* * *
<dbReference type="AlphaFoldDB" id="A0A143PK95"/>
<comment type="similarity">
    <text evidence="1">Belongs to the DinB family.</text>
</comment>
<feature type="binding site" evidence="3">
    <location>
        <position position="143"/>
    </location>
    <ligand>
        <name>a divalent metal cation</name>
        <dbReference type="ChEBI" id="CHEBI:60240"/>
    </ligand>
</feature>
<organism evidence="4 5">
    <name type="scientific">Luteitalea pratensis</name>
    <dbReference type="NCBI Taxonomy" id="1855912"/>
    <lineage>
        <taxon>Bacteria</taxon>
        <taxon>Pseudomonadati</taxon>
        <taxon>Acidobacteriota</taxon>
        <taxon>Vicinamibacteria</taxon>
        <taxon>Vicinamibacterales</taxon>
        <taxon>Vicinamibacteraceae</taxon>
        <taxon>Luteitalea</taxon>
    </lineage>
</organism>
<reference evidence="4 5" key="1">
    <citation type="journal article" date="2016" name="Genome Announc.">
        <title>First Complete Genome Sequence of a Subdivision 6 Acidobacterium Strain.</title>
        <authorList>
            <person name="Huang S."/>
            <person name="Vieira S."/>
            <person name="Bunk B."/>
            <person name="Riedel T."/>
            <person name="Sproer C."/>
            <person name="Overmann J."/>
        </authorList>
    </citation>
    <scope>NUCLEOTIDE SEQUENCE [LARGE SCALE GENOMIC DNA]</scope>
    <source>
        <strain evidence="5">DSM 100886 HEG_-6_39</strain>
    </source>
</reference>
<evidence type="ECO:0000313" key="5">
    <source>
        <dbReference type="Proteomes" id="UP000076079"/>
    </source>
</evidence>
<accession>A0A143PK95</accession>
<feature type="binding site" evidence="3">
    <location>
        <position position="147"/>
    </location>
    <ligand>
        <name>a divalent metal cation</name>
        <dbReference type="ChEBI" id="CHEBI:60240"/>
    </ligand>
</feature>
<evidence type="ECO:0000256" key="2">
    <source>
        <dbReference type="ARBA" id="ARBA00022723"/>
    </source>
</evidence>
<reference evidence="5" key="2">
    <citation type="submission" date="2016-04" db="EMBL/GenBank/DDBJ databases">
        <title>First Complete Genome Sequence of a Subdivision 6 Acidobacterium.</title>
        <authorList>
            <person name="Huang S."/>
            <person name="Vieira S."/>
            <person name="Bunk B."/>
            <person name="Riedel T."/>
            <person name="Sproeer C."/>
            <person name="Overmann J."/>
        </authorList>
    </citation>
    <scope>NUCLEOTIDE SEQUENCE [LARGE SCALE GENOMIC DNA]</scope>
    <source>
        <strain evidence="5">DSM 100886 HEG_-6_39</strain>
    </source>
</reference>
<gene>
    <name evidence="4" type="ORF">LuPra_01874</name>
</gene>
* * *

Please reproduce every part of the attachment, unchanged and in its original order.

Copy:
<dbReference type="AlphaFoldDB" id="A0A143PK95"/>
<comment type="similarity">
    <text evidence="1">Belongs to the DinB family.</text>
</comment>
<feature type="binding site" evidence="3">
    <location>
        <position position="143"/>
    </location>
    <ligand>
        <name>a divalent metal cation</name>
        <dbReference type="ChEBI" id="CHEBI:60240"/>
    </ligand>
</feature>
<organism evidence="4 5">
    <name type="scientific">Luteitalea pratensis</name>
    <dbReference type="NCBI Taxonomy" id="1855912"/>
    <lineage>
        <taxon>Bacteria</taxon>
        <taxon>Pseudomonadati</taxon>
        <taxon>Acidobacteriota</taxon>
        <taxon>Vicinamibacteria</taxon>
        <taxon>Vicinamibacterales</taxon>
        <taxon>Vicinamibacteraceae</taxon>
        <taxon>Luteitalea</taxon>
    </lineage>
</organism>
<reference evidence="4 5" key="1">
    <citation type="journal article" date="2016" name="Genome Announc.">
        <title>First Complete Genome Sequence of a Subdivision 6 Acidobacterium Strain.</title>
        <authorList>
            <person name="Huang S."/>
            <person name="Vieira S."/>
            <person name="Bunk B."/>
            <person name="Riedel T."/>
            <person name="Sproer C."/>
            <person name="Overmann J."/>
        </authorList>
    </citation>
    <scope>NUCLEOTIDE SEQUENCE [LARGE SCALE GENOMIC DNA]</scope>
    <source>
        <strain evidence="5">DSM 100886 HEG_-6_39</strain>
    </source>
</reference>
<evidence type="ECO:0000313" key="5">
    <source>
        <dbReference type="Proteomes" id="UP000076079"/>
    </source>
</evidence>
<accession>A0A143PK95</accession>
<feature type="binding site" evidence="3">
    <location>
        <position position="147"/>
    </location>
    <ligand>
        <name>a divalent metal cation</name>
        <dbReference type="ChEBI" id="CHEBI:60240"/>
    </ligand>
</feature>
<evidence type="ECO:0000256" key="2">
    <source>
        <dbReference type="ARBA" id="ARBA00022723"/>
    </source>
</evidence>
<reference evidence="5" key="2">
    <citation type="submission" date="2016-04" db="EMBL/GenBank/DDBJ databases">
        <title>First Complete Genome Sequence of a Subdivision 6 Acidobacterium.</title>
        <authorList>
            <person name="Huang S."/>
            <person name="Vieira S."/>
            <person name="Bunk B."/>
            <person name="Riedel T."/>
            <person name="Sproeer C."/>
            <person name="Overmann J."/>
        </authorList>
    </citation>
    <scope>NUCLEOTIDE SEQUENCE [LARGE SCALE GENOMIC DNA]</scope>
    <source>
        <strain evidence="5">DSM 100886 HEG_-6_39</strain>
    </source>
</reference>
<gene>
    <name evidence="4" type="ORF">LuPra_01874</name>
</gene>